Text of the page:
Is a new home on your holiday shopping list?

Few people are contemplating buying a new home this time of year. Most thoughts -- and bank accounts -- are turned elsewhere. The focus is on celebrating the holidays: buying presents for family and friends, keeping warm, shoveling any preseason snow and, if you're so inclined, watching football on the flat screen. 

The traditional wisdom is that the home-buying season doesn't start in earnest until the Sunday after Super Bowl Sunday, when you've exhausted all excuses to not go house-hunting.

So for the next month, the housing market is likely to be at a standstill. But that could present an opportunity to get a new place to live, said real estate expert Donna Bradford, who handles mortgages for Navy Federal, the world's largest credit union. "If someone has their house up for sale now, there won't be much competition to buy it," she said.

Previously, open houses generated what real estate agents call "dual and triple contract presentations" -- at the asking price, said Bradford. This gave the seller and realtor the power to play bidders off against each other, often initiating a final sale worth thousand more than the asking price.

"Sellers realized a median equity gain of $47,500," said the National Association of Realtors in its 2017 profile of buyers and sellers, "a 26 percent increase over the original purchase price."

But the land rush that spiked these multiple offers has subsided as turkeys take center place on the table and Christmas trees are lined up in gas station parking lots. While prices edge higher, "the rate of monthly appreciation continues to slow," said Black Knight's housing price index, which shows prices rising just a quarter of a percent month-over-month. Black Knight's index has seen five consecutive months of slowing growth.

Those who have a house to sell and really want to sell -- what the industry terms a "motivated seller" -- are more likely to take an initial offer at or near their asking price, according to real estate experts. That's particularly advantageous for millennials looking to buy their first home.

"Think spring is the home-buying season?" asked Trulia, a national online real estate site for home buyers and professionals in its blog. "Starter home buyers should think again." Trulia said starter home inventory (generally the low end of the market) increases by 7 percent in the fall compared to the spring, and prices are almost 5 percent lower in the winter.

Housing prices nationwide have soared in the past few years, posting annual growth of more than 6 percent as of August, according to research firm Capital Economics. The main obstacle to even further increases was attributable largely to the lack of homes for sale.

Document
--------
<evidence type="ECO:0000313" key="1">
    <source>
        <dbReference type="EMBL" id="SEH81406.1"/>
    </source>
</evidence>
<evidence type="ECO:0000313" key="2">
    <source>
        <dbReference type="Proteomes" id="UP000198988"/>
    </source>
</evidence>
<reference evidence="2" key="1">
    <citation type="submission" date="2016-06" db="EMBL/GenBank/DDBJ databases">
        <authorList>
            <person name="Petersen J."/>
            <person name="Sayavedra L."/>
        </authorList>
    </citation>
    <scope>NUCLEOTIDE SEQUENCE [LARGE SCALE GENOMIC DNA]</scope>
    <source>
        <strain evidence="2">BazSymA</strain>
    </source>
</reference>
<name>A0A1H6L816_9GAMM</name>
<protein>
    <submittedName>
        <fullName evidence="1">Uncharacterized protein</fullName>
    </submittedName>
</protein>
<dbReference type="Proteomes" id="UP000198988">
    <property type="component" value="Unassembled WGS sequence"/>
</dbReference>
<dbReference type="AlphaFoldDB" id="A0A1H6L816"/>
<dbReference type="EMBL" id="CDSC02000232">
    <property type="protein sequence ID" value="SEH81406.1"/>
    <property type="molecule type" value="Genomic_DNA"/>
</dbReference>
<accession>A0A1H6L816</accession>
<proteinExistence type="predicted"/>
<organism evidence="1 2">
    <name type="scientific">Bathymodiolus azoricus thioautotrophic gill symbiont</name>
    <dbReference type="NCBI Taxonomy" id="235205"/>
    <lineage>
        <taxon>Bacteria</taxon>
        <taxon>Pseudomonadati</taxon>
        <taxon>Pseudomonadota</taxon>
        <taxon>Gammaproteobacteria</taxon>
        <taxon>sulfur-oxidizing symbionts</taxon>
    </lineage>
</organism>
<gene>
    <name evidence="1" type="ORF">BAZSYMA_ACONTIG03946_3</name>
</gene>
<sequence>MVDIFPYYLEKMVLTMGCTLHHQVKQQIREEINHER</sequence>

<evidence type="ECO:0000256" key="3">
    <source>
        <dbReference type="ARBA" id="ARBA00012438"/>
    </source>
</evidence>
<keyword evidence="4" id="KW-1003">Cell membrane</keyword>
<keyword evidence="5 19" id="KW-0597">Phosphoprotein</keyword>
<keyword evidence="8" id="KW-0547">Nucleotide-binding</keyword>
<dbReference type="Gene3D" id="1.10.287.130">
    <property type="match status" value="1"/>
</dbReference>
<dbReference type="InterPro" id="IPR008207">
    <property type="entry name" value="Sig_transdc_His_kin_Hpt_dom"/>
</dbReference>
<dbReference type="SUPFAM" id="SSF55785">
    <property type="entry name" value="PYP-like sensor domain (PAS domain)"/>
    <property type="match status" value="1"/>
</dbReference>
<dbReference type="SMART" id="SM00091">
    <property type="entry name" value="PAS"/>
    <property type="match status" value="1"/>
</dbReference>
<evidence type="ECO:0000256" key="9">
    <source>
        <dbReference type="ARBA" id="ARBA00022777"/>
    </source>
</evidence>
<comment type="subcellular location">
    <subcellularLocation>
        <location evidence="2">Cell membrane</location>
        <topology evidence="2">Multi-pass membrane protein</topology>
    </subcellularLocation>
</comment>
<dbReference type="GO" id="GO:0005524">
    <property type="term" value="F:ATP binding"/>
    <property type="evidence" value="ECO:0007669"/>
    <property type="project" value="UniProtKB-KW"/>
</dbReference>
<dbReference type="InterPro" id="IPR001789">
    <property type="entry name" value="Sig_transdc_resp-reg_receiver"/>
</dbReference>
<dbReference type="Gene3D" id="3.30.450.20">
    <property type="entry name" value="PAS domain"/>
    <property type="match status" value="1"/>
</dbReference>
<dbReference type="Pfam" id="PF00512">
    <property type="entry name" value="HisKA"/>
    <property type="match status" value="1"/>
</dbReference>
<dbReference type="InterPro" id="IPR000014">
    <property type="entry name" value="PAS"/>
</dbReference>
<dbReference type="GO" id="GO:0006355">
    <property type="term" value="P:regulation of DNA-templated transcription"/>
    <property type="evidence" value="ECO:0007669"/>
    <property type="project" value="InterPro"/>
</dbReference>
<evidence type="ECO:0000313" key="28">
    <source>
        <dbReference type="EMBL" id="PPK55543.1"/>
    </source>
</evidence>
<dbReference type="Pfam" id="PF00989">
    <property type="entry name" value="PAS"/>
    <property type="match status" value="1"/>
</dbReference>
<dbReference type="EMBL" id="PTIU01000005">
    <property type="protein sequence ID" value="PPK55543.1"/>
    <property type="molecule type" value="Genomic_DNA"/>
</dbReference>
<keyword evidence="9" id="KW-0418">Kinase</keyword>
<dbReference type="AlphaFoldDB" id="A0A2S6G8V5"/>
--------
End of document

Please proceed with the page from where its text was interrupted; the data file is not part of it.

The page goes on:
But the overheated housing market has started to cool with the coming of snowflakes. "House price expectations [are] easing back," said the firm. "There is every chance annual house price inflation has now peaked."

So should you start your home-buying search now to lock in a price prior to Christmas? One rationale: Interest rates are still on your side. The Federal Reserve, which delayed an increase after the onslaught of hurricanes that hit Houston, Florida and Puerto Rico, is expected to raise rates in December and twice next year.

That will filter down to the interest rates banks charge for mortgages. Navy Federal's Bradford said very few home buyers in her universe -- composed largely of both active military and veterans and their families -- are asking for "floating rate" mortgages, which can move with the market. Instead, "they don't wait and are locking in fixed rates now."

But the big question: Where to move? The lowest-priced homes are located in places you might not want or be able to live in, such as Idaho and Montana, where hiring for oil and gas jobs has dropped off, said Bradford.

The highest-priced homes are found in metropolitan areas buoyed by technology, gaming and government hiring. CoreLogic, which provides financial and property analytics, said in September almost half of the country's 50 largest metro areas were "overvalued," including Denver, Las Vegas, Los Angeles and Washington, D.C.

Bradford warned that looking for a home now also has downsides. You may not see all the negatives, particularly on a home's exterior, because leaves and snow can hide imperfections. It's also unlikely that, unless you're a professional, you'll want to grab a ladder and go up on the roof to check out the shingles and gutters.

And your bank may move more slowly as employees take time off for the holidays. Spring and summer probably will remain the most popular time for families to move because children are ending their school year.

Still, it can't hurt to look for that new home right now and, perhaps, give yourself a gift that keeps on giving.

  • Ed Leefeldt

    Ed Leefeldt is an award-winning investigative and business journalist who has worked for Reuters, Bloomberg and Dow Jones, and contributed to the Wall Street Journal and the New York Times. He is also the author of The Woman Who Rode the Wind, a novel about early flight.